In music circles, "industrial" means something very specific: an aggressive, experimental meeting of electronic sounds and noise, popularized (a relative term) in the mid-1970s by bands like Throbbing Gristle, and later hybridized by Ministry and Nine Inch Nails.
But for the Hartford quartet Wise Old Moon "industrial" implies growth, rebirth, new beginnings from old roots, a turning away from earthy folk and traditional sounds in favor of harder, 1970s-leaning rock.
That rebirth has an address: Parkville, specifically the area around Bartholomew Avenue and Park Street, where the band and some of its friends relocated six months ago, in search of lower rent and higher ceilings.
"This is a hidden gem," says singer-songwriter Connor Millican. "I don't even want to tell people what we're paying. It's way less, and the space is more creative."
In Parkville, Wise Old Moon now has a full basement studio, where it can rehearse any time of day. There's an additional commercial space, where band members operate a separate printing concern. In New York City or Nashville, Millican says, they'd be working full-time jobs just to afford time to make music.
"It has taken a long time to feel like Hartford is a good home base for our band and our business," says Millican. "But it's been worth sticking it out and becoming a big fish in a small pond. That has been really advantageous for us."
In 2014, Wise Old Moon was Millican alone, performing his songs with whatever musicians would back him up, while he earned money painting interiors of houses. "The Patterns," the first Wise Old Moon album, was a folk-leaning collection of real-life, world-weary tales and homespun melodies.
Soon, Millican moved to Hartford's West End, where he met like-minded musicians: Stephen Cusano (who also plays in Broca's Area), bassist Sean Rubin (Ladyhips) and guitarist Dan Liparini. They recorded and released "Don't Take Off," a second Wise Old Moon album that didn't stray far from the sound of the first.
Still, something wasn't working. Playing music in split-family houses was challenging. Rent in the West End became increasingly expensive.
The new space allows them to rehearse any time of day. It's cheap enough to live. And the ceilings are 30 feet up.
"Now that we're in a much more comfortable environment and we have our own space, we're getting the best out of this city," Millican says. "It does really feel like home. We're starting to see more people come out to the shows."
At a recent Arch Street Tavern gig, Wise Old Moon — Millican, guitarist Ian Meadows (of the Meadows Brothers), drummer Cusano and bassist Greg Lake — located its new sound, mixing wide, lurching, Les Paul-drenched songs with uptempo, bar-friendly blues-rock. It was an alluring mix of time-tested sounds and youthful energy; if part of the trick was not to sound cliche, Wise Old Moon pulled it off.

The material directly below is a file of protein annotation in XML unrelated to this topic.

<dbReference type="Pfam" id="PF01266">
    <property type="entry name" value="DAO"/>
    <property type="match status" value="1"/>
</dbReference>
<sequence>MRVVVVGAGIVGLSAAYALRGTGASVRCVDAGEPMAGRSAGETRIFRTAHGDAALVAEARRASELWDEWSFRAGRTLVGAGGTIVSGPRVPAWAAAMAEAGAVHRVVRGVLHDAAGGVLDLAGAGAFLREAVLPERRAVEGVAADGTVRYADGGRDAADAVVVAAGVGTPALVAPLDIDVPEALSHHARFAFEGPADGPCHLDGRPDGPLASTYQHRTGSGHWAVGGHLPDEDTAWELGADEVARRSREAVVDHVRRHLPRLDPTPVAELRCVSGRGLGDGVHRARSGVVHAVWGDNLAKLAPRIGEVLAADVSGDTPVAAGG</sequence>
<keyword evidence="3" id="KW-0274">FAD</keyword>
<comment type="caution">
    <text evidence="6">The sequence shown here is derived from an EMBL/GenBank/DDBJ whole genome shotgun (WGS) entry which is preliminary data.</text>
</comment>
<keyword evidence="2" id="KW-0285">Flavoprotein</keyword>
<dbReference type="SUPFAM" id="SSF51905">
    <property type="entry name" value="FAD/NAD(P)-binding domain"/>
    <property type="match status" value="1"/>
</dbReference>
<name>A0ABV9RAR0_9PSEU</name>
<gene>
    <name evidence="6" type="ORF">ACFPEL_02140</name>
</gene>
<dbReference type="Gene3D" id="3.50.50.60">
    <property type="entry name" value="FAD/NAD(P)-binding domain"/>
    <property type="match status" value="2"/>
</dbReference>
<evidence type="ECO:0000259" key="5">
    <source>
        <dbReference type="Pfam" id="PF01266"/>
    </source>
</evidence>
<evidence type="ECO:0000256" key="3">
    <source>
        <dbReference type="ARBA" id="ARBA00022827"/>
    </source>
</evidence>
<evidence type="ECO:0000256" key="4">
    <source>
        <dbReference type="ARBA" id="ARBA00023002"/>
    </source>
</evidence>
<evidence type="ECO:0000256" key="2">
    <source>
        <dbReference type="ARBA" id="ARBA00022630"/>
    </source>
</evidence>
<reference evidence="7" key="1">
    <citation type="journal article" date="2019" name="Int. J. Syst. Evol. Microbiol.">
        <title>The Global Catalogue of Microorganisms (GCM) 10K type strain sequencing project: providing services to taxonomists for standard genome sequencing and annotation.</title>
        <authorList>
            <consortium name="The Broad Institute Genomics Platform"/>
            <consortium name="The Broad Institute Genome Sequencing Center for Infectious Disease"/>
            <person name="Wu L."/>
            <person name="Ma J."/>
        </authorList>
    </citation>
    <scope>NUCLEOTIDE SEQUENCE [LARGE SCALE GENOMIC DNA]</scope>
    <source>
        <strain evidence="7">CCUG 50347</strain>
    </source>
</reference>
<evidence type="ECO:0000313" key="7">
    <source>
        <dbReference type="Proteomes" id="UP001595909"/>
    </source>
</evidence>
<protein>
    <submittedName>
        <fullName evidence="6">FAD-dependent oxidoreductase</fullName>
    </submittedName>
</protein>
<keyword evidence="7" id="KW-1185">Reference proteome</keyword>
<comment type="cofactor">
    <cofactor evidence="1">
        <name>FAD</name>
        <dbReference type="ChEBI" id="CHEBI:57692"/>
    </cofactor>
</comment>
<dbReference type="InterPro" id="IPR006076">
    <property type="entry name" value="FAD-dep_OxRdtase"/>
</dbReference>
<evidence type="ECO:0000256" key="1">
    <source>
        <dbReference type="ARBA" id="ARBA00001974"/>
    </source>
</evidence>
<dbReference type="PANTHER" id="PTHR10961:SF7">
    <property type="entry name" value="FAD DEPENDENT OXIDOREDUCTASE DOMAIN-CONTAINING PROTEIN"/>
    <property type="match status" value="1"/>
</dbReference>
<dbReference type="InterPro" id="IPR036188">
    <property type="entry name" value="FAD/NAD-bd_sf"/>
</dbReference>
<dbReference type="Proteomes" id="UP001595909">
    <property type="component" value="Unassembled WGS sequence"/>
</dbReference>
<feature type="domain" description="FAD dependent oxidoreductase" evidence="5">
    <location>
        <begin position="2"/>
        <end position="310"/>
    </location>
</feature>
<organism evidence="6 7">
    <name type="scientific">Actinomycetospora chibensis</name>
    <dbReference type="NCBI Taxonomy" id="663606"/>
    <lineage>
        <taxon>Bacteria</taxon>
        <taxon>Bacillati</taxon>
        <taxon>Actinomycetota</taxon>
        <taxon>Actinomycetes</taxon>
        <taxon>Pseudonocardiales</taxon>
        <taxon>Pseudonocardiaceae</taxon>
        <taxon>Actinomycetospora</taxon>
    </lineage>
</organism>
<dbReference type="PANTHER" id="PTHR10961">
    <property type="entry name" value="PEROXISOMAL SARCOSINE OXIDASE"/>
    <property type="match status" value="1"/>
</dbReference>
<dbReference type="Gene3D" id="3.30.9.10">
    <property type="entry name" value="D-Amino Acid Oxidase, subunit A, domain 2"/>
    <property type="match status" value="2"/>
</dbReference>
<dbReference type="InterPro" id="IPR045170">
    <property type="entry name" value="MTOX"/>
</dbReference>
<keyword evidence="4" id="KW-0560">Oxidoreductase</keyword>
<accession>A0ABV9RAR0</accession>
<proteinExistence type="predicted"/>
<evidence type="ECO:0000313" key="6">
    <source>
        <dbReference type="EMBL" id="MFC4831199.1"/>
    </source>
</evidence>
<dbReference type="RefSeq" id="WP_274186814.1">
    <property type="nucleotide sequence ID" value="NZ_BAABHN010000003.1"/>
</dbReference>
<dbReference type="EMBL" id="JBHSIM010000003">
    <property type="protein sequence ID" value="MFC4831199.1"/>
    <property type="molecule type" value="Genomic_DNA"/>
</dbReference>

Last August, in the former Hartford Rubber Works building across the street, Hog River Brewing Co., founded by Benjamin and Joy Braddock, opened a 3,700 square-foot brewery and taproom.
The factory once made pneumatic tires for automobiles and bicycles. "A lot of breweries are reusing industrial spaces," says Joy. When the Braddocks leased the factory, it was completely raw, lacking both electrical and plumbing.
After moving in, Millican wasted little time getting to know his neighbors, quickly working with the Braddocks to organize Twang Thursdays, where Wise Old Moon and other invited musicians perform intimate sets from 7 to 9 p.m. The fall lineup at the brewery includes Wise Old Moon (Sept. 7), Brian Dolzani (Sept. 21), Chris Ross and the North (Sept. 28), Alpaca Gnomes (Oct. 5), 5J Barrow (Oct. 19) and Plywood Cowboy (Oct. 26).
Wise Old Moon recently announced a fall run of dates across the Northeast, including a triple-header (three shows in one day) in October. The band is on the verge of signing a booking deal, which would bring even greater exposure, and will return to the studio (in Holyoke, Massachusetts, at a repurposed factory, naturally) where it will track a new EP.
"We're staying true to the spirit of the industrial towns of the Northeast, which we just can't seem to get away from," Millican says.
The long-term goal, Millican says, is to focus on the music, expand its management and booking team and to always bring creative and financial gains back to Hartford, where being a working musician is notoriously difficult.
"Not every band has to educate themselves and their audience on how to attend shows and how to listen, and we felt we had to do that, in a way," Millican says. "But it's always a kind of a compromise. We've grown with our audience. We still seek out all of these little niche markets where they have these listening towns and great venues and bars. We go all over the place to find those. We see that beginning to happen in Hartford, and we think it's been here before. ... We're not the first people to start a music scene in Hartford. We need consistency and support from the city."
He believes the city of Hartford can do more for creative types: more public spaces for live music, more events and festivals, and so on.
"There's a lot of culture and art that could stay in this city. With all of these large companies leaving town, this is the time for the Renaissance, for artists to come out of the woodwork. There are cities with murals on every blank wall and space. We can pull young creatives into the city, and we don't have to focus on keeping the bigger industry here. It's about smaller, longer-term growth."
TWANG THURSDAYS run from 7 to 9 p.m. at Hog River Brewing Co. in Hartford. There is no cover. hogriverbrewing.com/